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Regency Dance Manuals


In the eighteenth century, a craze for dancing called "danceomania" swept Europe. Everyone was dancing.

Up until the early 1800's, all formal balls started with the stately minuet. By the time of the regency , the minuet was mostly danced at court and at the balls of the more traditional hostesses.

Country dances - or Contra danses-- were popular as they allowed much variety-- the top couple often called the dance as they pleased.2

In the eighteenth century dancing was considered genteel. Society danced refined country dances and imports from the continent. Dancing was seen as a good way to train boys and girls in deportment. It was also thought a good way to help young people overcome the awkwardness of adult bodies. The way a person moved was a badge of his class and betrayed his training and breeding.



On the nights of full moon, the carriages and horses's hooves clattered over the cobble stones towards inns and assembly rooms where subscribers danced the night away. The subscribers were often a mix of the social classes in the country. The noble families usually had enough room at their houses in which to hold balls.

Images of regency dances

Regency Dance

It was the mixture of social classes at the assemblies and inns that led to the establishment of Almack's. The class of people participating at a previous subscription assembly had deteriorated so badly that many mothers no longer felt their daughters were safe.

Almack's protected itself against such deterioration by putting the vouchers in the hands of a group of patronesses who scrutinized the applicants and ruthlessly weeded out those they thought inadmissible.

Almack's was very conservative as to dances. They limited to English contra dances and Scottish reels.

There had been a country dance called a waltz before the couple waltz came to England. Byron said it came in 1811. The haut ton held waltzing parties in the morning and danced waltzes at private balls.

It isn't known when the Waltz  was first danced at Almack's. It might  have been Princess Lieven who  introduced it there , though the English aristocracy was dancing the waltz before she arrived in England. in late 1812.

The waltz was controversial. There was an editorial in the newspaper expressing outrage that the Prince Regent had allowed the waltz to be danced at one of his balls.

It is hard for us to learn exactly what about the waltz was so scandalous.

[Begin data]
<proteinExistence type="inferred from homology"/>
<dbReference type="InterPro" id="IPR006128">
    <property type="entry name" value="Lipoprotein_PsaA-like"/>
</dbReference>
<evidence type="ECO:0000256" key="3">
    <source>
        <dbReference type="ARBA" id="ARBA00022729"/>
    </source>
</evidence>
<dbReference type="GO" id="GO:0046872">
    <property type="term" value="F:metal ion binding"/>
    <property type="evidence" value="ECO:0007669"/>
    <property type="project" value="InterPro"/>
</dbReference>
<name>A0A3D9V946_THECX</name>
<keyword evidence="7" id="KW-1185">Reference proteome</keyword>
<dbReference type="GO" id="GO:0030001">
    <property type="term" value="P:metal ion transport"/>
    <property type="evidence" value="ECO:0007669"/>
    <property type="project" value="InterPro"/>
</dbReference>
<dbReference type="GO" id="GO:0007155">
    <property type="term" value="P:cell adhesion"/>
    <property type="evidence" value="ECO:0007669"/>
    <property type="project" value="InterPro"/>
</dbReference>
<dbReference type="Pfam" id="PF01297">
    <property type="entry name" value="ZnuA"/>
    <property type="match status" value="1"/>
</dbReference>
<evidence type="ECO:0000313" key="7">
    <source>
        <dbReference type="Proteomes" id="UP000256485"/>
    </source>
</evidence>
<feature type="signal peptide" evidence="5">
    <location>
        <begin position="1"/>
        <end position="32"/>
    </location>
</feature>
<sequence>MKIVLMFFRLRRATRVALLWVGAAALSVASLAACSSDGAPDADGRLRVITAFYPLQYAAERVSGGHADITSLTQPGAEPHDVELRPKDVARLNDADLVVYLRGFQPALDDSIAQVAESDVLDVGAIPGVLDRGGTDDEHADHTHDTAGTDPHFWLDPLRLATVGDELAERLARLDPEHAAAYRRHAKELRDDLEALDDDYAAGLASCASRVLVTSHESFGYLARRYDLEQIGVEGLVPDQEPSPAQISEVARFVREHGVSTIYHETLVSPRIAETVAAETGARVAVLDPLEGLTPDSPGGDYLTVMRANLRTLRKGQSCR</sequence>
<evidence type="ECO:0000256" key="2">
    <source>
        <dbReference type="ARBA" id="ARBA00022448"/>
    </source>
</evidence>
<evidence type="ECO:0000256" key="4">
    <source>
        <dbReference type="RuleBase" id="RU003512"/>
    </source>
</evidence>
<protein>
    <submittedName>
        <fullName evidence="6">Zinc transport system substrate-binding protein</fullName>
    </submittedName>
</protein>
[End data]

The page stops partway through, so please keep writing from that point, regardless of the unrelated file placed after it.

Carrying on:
Byron's satirical poem referred to embraces on the dance floor, and Sir H.E. went further:

What! the girl of my heart by another embrac'd?
What! the balm of her lips shall another taste?
What! touch'd in twirl by another man's knee?
What! panting recline on another than me?

To which someone made reply:

Sir H.E. thinks each Waltzing Miss
From every partner takes a kiss.
Then O! how natural the whim
That makes them loath to dance with him.

There have been several debates about the waltz and it is always being discussed on lists dealing with Jane Austen and regency research. Three people will each have a picture of a waltzing couple and insist that her illustration is the correct one. Did the man put his hands on the woman's waist? Did he hold her only by one hand while holding the other hand in the air? How did they hold each other?

I found a book of the 1850's Lowes Ball-Conductor and Assembly Guide published in Edinburgh. The directions cover quadrilles and other dances, but what I found most interesting was the section on "Waltzing." After saying that the waltz came from Germany, Lowe gives four different ways in which the couple stand where they place their hands.

  1. "The Demi Sautien Or the Half support: The Gentleman puts his right hand round the lady's waist, and holds her right hand with his left, whilst she rests her left hand on his shoulder."
  2. "Le Sautien Mutuel: The Mutual Support: Each person puts the right hand round the other's waist, whilst they allow their left hands to hang down; rest them on each other's shoulders or place them behind their backs."
  3. "Le Sautien Entirement: The Entire Support: The gentleman places both his hands upon the lady's sides, whilst she rests her hands upon his shoulders."
  4. They could also just join right hands, held high, with the left hands down by their sides.

During the dance the dancers might change to hold their joined left hands.

A variation has the left hands on the other person's shoulder.

Though these descriptions are from mid century, they could easily be describing some of the illustrations we have seen of the waltz in Byron's day.


Emmerson, George S. A Social History of Scottish Dance. Montreal: McGill-Queen's University Press. 1972.

Piggot 167.Piggot,Patrick. The Innocent Diversion. A Study of Music in the Life and writings of Jane Austen. London: Douglas Cleverton, 1979.

Richardson,Philip J. The Social Dances of the Nineteenth Century In England. London: Herbert Johnson,1960.

The Royal Scottish Country Dance Society. The Scottish Country Dance Book. 12 Coates Crescent, Edinburgh EH3 7AFPaterson's Publications Ltd. London. 1981.

Cooke: Selection of the Present Favourite Country Dances for the Year 1796.

Emmerson, George S. A Social History Of Scottish Dance: Ane Celestial Recreation. Published 1972 by McGill-Queen's University Press, Montreal. Hardcovers with dustjacket, 352 pages PLUS 32 PAGES OF ILLUSTRATIONS. Book measures 10¼ inches (26 cm) high by 7 inches (17.7 cm) wide.

Regency Dance Manuals


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